laborare est ludere

You know you’re in a completely different world when a picture of a small patch of cow poop gets you excited. This is exciting. To me, anyway.

This is a small patch, say three feet by five feet, of a new sowing of blue grama seed, covered with some cow and compost I picked up at the local garden center (by the bag), with a little binder mixed in.


Both the blue grama seed and the binder came from Plants of the Southwest. The bag of grass seed says “origin Colorado” so this is what they call “native” blue grama, as distinguished from fancy cultivars like ‘Hachita’ (that’s it directly above the patch of poop, with some other grasses), ‘Alma’, ‘Lovington’, and ‘Bad River’. I’m sure it makes a huge difference to some people, but not to me.
The binder is made, I think, from plantain; when mixed with the cow and compost and then watered, it kind of glues everything in place. The grass seed is glued to the ground. (Did I mention that I live in a really windy place?)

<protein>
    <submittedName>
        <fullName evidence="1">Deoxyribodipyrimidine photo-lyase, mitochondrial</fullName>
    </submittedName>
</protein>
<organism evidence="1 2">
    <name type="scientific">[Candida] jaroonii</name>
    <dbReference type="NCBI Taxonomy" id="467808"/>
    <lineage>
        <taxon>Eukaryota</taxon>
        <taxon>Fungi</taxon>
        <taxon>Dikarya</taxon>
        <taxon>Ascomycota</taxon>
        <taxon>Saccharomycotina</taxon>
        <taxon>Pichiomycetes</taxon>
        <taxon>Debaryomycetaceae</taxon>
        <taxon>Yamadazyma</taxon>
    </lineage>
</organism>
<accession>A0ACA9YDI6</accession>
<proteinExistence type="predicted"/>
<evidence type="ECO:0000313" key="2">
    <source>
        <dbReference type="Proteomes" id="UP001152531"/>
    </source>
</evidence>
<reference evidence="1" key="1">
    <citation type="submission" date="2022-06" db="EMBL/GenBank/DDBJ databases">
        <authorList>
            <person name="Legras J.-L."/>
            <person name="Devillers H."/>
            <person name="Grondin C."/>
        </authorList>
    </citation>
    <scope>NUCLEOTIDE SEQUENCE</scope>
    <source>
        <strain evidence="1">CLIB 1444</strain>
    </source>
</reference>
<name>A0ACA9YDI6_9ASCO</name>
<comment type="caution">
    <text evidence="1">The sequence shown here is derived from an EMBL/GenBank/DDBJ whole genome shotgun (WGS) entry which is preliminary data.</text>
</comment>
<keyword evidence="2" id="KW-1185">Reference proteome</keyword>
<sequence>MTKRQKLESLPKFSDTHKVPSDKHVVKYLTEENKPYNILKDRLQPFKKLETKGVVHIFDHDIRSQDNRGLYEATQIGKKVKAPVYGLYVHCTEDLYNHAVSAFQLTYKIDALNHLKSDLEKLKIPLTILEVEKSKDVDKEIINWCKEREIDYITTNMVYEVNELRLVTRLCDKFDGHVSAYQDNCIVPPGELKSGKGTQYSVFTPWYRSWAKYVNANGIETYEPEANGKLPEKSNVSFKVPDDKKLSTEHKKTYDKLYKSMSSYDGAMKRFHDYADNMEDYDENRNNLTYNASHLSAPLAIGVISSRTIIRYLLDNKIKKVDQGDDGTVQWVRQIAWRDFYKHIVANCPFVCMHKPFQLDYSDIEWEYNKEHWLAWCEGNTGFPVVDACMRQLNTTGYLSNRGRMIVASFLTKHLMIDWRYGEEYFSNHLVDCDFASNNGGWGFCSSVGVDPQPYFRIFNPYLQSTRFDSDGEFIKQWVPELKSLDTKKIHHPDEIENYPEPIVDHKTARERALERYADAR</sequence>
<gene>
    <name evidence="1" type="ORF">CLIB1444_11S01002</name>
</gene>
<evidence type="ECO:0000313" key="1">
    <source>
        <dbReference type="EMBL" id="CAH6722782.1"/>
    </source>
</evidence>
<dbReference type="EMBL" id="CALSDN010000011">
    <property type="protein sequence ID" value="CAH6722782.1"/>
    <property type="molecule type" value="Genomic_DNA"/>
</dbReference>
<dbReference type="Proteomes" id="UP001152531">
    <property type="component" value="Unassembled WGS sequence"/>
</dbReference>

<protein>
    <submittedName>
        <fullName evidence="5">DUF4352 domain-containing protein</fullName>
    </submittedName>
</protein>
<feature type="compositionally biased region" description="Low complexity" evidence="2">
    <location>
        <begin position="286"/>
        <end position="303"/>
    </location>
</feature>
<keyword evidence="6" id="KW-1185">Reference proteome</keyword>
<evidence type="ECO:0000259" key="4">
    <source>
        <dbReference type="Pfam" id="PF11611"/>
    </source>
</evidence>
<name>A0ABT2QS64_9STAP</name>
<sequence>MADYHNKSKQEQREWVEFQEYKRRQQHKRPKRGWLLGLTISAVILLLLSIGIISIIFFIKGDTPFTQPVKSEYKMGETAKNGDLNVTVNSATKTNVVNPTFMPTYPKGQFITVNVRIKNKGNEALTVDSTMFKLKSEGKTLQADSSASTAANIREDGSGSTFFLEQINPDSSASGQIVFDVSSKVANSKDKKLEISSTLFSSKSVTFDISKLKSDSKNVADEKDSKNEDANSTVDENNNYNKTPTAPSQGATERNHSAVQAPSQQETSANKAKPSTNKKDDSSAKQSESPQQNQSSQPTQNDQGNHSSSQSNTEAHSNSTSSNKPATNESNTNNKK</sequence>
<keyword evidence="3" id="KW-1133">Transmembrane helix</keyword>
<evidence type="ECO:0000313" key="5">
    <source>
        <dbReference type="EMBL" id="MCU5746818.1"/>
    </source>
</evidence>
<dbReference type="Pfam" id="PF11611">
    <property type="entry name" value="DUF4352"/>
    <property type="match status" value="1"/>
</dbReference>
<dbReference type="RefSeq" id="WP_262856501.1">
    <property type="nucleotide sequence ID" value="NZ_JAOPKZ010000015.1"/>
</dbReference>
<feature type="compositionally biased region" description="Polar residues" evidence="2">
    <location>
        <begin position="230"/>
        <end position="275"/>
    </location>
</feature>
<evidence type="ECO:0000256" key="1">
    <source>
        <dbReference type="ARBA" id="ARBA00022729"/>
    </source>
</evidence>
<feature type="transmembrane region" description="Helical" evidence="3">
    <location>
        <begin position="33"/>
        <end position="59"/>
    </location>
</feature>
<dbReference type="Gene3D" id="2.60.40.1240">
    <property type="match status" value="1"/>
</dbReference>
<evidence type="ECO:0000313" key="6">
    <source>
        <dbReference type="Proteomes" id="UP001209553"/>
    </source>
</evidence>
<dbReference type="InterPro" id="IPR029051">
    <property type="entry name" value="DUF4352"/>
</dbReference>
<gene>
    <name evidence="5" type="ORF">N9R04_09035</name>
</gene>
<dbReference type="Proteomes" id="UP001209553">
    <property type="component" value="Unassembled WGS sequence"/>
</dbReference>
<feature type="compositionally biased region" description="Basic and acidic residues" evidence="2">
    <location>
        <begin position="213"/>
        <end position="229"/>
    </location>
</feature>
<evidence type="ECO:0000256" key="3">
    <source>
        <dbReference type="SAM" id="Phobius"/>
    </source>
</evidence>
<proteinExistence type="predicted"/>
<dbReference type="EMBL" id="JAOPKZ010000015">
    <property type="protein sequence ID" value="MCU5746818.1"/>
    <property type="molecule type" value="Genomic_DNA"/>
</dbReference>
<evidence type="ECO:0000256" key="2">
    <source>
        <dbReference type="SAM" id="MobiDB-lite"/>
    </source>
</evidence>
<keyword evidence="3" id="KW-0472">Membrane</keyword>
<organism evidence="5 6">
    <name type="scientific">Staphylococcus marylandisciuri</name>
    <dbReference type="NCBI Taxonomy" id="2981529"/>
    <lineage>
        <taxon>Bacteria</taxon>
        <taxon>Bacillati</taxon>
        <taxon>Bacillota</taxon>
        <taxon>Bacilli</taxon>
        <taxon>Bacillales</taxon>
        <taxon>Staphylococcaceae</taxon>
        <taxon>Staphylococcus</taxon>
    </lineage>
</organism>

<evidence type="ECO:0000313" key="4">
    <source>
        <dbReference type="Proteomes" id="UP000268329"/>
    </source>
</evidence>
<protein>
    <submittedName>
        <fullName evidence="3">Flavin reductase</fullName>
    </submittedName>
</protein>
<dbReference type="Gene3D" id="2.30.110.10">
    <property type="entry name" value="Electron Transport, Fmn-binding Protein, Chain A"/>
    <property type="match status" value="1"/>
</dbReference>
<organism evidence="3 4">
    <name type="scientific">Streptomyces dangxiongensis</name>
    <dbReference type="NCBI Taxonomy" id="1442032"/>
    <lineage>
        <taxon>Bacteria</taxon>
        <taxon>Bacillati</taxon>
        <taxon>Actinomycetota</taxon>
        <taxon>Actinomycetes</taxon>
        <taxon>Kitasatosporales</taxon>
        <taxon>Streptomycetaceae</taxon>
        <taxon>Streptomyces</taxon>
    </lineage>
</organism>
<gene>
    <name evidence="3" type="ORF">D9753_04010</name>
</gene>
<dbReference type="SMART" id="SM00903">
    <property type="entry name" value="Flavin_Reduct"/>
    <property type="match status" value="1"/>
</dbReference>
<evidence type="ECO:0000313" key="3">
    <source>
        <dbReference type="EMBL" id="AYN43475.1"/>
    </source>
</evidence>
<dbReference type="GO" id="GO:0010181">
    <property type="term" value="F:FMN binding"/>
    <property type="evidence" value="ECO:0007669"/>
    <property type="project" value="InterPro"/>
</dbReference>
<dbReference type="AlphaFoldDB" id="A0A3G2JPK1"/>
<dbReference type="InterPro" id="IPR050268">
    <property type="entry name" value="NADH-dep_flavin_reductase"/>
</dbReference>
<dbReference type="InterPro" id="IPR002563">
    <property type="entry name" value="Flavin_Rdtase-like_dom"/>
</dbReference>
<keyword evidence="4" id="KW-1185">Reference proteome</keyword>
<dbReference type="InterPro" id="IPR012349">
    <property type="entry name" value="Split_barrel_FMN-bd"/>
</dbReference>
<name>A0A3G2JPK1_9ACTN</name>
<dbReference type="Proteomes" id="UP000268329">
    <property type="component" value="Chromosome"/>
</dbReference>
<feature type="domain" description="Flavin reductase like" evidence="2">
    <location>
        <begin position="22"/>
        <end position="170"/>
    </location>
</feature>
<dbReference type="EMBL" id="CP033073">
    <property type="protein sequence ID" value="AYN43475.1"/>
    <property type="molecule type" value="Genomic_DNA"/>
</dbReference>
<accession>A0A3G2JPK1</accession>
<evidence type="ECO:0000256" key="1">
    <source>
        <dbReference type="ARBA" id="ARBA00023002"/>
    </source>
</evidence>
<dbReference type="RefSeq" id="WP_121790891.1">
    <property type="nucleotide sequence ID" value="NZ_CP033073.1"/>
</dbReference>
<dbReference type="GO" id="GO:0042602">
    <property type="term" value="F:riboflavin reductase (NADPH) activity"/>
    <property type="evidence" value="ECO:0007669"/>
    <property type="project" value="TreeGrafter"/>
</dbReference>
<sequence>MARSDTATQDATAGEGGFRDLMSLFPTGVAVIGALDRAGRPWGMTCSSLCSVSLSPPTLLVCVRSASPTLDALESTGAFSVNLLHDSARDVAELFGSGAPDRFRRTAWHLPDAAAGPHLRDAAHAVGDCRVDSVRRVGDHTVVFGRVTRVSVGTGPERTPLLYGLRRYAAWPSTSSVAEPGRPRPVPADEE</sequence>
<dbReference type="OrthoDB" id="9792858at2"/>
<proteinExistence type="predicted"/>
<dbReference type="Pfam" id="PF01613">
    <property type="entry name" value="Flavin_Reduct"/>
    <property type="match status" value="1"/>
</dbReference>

I scraped off the existing turf, tossed it in back of one of the rock gardens where I could really use some better soil, sowed the seed, watered it with a watering can, then sprinkled the poop on top.Took about twenty minutes.
Ran the sprinkler for about eight minutes, partly so the dog could have some fun, and now I’ll just wait. It takes blue grama about five days to germinate if the soil is warm and it’s kept moist.
By the way. “Grama” is Spanish for grass, and that’s the way it’s spelled. Only one M. “Blue grama grass” is as redundant as the “Rio Grande River”. If it’s called blue grama, you already know it’s grass.
The State Grass of Colorado, no less. Such an honor. (But it’s the state grass of New Mexico, too…..)

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4 Responses to laborare est ludere

  1. Knicky Twigs says:

    The beginning: Blue grama and otherwise.

    • paridevita says:

      Turns out that that one area was where a path was really needed, so the grass isn’t doing as well as it could.
      The green lawn which was there before upset the guy I live with’s sense of appropriateness, but it was nice to stretch out on. Prior to the Great Upheaval it was green lawn, then an “English” style mixed border beyond, which looked really weird in the middle of a dry, twiggy, sunbaked garden. Or so he says.

  2. I can get ever so excited about cow poop.

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